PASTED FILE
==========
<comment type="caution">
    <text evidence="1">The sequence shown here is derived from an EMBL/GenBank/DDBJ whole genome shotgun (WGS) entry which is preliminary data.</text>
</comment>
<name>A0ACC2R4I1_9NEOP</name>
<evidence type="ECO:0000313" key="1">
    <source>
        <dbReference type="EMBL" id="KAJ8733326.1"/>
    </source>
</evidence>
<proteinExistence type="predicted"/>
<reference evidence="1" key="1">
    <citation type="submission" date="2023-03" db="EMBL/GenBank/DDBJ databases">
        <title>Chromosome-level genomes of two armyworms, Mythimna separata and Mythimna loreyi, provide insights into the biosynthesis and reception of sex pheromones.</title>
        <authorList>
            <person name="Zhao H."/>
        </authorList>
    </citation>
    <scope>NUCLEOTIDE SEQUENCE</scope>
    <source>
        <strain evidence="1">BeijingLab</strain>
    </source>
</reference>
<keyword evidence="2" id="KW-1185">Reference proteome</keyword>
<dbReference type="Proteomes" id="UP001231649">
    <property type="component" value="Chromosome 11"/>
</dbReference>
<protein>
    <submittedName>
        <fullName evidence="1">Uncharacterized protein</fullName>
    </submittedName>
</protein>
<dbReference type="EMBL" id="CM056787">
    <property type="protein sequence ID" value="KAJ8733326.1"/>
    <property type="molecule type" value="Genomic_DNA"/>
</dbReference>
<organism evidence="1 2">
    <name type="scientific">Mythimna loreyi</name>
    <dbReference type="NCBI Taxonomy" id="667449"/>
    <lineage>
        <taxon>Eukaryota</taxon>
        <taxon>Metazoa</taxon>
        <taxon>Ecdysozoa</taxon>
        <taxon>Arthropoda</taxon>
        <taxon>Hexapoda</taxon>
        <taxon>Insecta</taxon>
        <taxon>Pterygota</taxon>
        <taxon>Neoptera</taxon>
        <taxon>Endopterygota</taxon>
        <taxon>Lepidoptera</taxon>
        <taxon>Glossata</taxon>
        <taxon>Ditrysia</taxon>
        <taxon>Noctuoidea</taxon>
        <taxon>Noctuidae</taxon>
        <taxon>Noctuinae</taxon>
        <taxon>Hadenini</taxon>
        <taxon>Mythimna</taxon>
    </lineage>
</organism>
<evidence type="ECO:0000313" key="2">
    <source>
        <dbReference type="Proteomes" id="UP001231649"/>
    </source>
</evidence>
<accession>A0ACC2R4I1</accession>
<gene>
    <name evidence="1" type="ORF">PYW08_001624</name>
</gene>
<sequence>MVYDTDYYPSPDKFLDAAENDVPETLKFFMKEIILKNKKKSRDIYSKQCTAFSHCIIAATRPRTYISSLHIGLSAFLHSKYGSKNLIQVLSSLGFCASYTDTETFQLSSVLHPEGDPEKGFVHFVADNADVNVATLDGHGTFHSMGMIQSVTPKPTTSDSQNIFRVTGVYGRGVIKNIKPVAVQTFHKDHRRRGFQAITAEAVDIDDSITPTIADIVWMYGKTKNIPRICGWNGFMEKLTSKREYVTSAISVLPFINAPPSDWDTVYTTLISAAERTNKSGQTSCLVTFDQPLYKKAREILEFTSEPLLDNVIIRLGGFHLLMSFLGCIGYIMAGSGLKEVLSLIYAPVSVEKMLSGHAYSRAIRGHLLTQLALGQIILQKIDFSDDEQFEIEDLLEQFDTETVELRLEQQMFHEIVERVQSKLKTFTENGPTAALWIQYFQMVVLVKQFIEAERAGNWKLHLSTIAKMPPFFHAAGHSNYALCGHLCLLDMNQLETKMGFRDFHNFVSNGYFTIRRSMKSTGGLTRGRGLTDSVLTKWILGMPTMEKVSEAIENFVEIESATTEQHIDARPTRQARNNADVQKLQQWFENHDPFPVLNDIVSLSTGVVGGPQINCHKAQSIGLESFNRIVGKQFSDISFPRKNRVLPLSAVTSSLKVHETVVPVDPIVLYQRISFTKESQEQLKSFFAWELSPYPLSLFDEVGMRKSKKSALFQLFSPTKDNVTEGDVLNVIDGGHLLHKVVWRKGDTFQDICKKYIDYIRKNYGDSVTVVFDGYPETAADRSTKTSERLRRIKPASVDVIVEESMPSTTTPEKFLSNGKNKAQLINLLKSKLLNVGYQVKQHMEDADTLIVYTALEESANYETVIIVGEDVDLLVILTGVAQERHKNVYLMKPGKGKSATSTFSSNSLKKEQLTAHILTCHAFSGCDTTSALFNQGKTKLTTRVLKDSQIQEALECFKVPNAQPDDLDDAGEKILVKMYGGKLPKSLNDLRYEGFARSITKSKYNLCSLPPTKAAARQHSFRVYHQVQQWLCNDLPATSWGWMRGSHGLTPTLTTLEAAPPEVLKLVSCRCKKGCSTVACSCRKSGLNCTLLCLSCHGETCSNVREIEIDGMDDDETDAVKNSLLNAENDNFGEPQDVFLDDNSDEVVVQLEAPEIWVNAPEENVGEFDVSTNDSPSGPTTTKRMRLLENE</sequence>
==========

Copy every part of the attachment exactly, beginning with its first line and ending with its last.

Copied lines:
<comment type="caution">
    <text evidence="1">The sequence shown here is derived from an EMBL/GenBank/DDBJ whole genome shotgun (WGS) entry which is preliminary data.</text>
</comment>
<name>A0ACC2R4I1_9NEOP</name>
<evidence type="ECO:0000313" key="1">
    <source>
        <dbReference type="EMBL" id="KAJ8733326.1"/>
    </source>
</evidence>
<proteinExistence type="predicted"/>
<reference evidence="1" key="1">
    <citation type="submission" date="2023-03" db="EMBL/GenBank/DDBJ databases">
        <title>Chromosome-level genomes of two armyworms, Mythimna separata and Mythimna loreyi, provide insights into the biosynthesis and reception of sex pheromones.</title>
        <authorList>
            <person name="Zhao H."/>
        </authorList>
    </citation>
    <scope>NUCLEOTIDE SEQUENCE</scope>
    <source>
        <strain evidence="1">BeijingLab</strain>
    </source>
</reference>
<keyword evidence="2" id="KW-1185">Reference proteome</keyword>
<dbReference type="Proteomes" id="UP001231649">
    <property type="component" value="Chromosome 11"/>
</dbReference>
<protein>
    <submittedName>
        <fullName evidence="1">Uncharacterized protein</fullName>
    </submittedName>
</protein>
<dbReference type="EMBL" id="CM056787">
    <property type="protein sequence ID" value="KAJ8733326.1"/>
    <property type="molecule type" value="Genomic_DNA"/>
</dbReference>
<organism evidence="1 2">
    <name type="scientific">Mythimna loreyi</name>
    <dbReference type="NCBI Taxonomy" id="667449"/>
    <lineage>
        <taxon>Eukaryota</taxon>
        <taxon>Metazoa</taxon>
        <taxon>Ecdysozoa</taxon>
        <taxon>Arthropoda</taxon>
        <taxon>Hexapoda</taxon>
        <taxon>Insecta</taxon>
        <taxon>Pterygota</taxon>
        <taxon>Neoptera</taxon>
        <taxon>Endopterygota</taxon>
        <taxon>Lepidoptera</taxon>
        <taxon>Glossata</taxon>
        <taxon>Ditrysia</taxon>
        <taxon>Noctuoidea</taxon>
        <taxon>Noctuidae</taxon>
        <taxon>Noctuinae</taxon>
        <taxon>Hadenini</taxon>
        <taxon>Mythimna</taxon>
    </lineage>
</organism>
<evidence type="ECO:0000313" key="2">
    <source>
        <dbReference type="Proteomes" id="UP001231649"/>
    </source>
</evidence>
<accession>A0ACC2R4I1</accession>
<gene>
    <name evidence="1" type="ORF">PYW08_001624</name>
</gene>
<sequence>MVYDTDYYPSPDKFLDAAENDVPETLKFFMKEIILKNKKKSRDIYSKQCTAFSHCIIAATRPRTYISSLHIGLSAFLHSKYGSKNLIQVLSSLGFCASYTDTETFQLSSVLHPEGDPEKGFVHFVADNADVNVATLDGHGTFHSMGMIQSVTPKPTTSDSQNIFRVTGVYGRGVIKNIKPVAVQTFHKDHRRRGFQAITAEAVDIDDSITPTIADIVWMYGKTKNIPRICGWNGFMEKLTSKREYVTSAISVLPFINAPPSDWDTVYTTLISAAERTNKSGQTSCLVTFDQPLYKKAREILEFTSEPLLDNVIIRLGGFHLLMSFLGCIGYIMAGSGLKEVLSLIYAPVSVEKMLSGHAYSRAIRGHLLTQLALGQIILQKIDFSDDEQFEIEDLLEQFDTETVELRLEQQMFHEIVERVQSKLKTFTENGPTAALWIQYFQMVVLVKQFIEAERAGNWKLHLSTIAKMPPFFHAAGHSNYALCGHLCLLDMNQLETKMGFRDFHNFVSNGYFTIRRSMKSTGGLTRGRGLTDSVLTKWILGMPTMEKVSEAIENFVEIESATTEQHIDARPTRQARNNADVQKLQQWFENHDPFPVLNDIVSLSTGVVGGPQINCHKAQSIGLESFNRIVGKQFSDISFPRKNRVLPLSAVTSSLKVHETVVPVDPIVLYQRISFTKESQEQLKSFFAWELSPYPLSLFDEVGMRKSKKSALFQLFSPTKDNVTEGDVLNVIDGGHLLHKVVWRKGDTFQDICKKYIDYIRKNYGDSVTVVFDGYPETAADRSTKTSERLRRIKPASVDVIVEESMPSTTTPEKFLSNGKNKAQLINLLKSKLLNVGYQVKQHMEDADTLIVYTALEESANYETVIIVGEDVDLLVILTGVAQERHKNVYLMKPGKGKSATSTFSSNSLKKEQLTAHILTCHAFSGCDTTSALFNQGKTKLTTRVLKDSQIQEALECFKVPNAQPDDLDDAGEKILVKMYGGKLPKSLNDLRYEGFARSITKSKYNLCSLPPTKAAARQHSFRVYHQVQQWLCNDLPATSWGWMRGSHGLTPTLTTLEAAPPEVLKLVSCRCKKGCSTVACSCRKSGLNCTLLCLSCHGETCSNVREIEIDGMDDDETDAVKNSLLNAENDNFGEPQDVFLDDNSDEVVVQLEAPEIWVNAPEENVGEFDVSTNDSPSGPTTTKRMRLLENE</sequence>